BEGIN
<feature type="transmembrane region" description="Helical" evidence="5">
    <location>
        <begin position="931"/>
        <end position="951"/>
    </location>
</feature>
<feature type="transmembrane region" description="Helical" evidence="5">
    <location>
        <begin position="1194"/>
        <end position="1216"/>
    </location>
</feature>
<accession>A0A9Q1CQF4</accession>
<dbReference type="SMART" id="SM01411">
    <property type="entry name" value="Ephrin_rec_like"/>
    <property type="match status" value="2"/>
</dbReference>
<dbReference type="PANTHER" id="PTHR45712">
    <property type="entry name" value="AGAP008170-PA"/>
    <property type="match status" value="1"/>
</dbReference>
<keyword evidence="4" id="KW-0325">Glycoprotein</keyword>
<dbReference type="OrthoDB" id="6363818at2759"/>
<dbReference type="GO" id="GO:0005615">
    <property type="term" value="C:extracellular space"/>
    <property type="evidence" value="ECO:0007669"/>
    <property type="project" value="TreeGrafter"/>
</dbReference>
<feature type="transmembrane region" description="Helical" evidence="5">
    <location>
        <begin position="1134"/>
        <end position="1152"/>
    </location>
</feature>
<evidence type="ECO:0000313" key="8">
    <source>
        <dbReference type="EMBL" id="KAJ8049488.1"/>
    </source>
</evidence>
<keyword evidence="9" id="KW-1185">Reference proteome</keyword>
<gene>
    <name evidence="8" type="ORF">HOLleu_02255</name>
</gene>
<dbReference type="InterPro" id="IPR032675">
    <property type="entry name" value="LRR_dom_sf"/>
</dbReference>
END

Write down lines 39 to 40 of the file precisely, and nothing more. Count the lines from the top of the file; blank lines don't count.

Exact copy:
</evidence>
<keyword evidence="9" id="KW-1185">Reference proteome</keyword>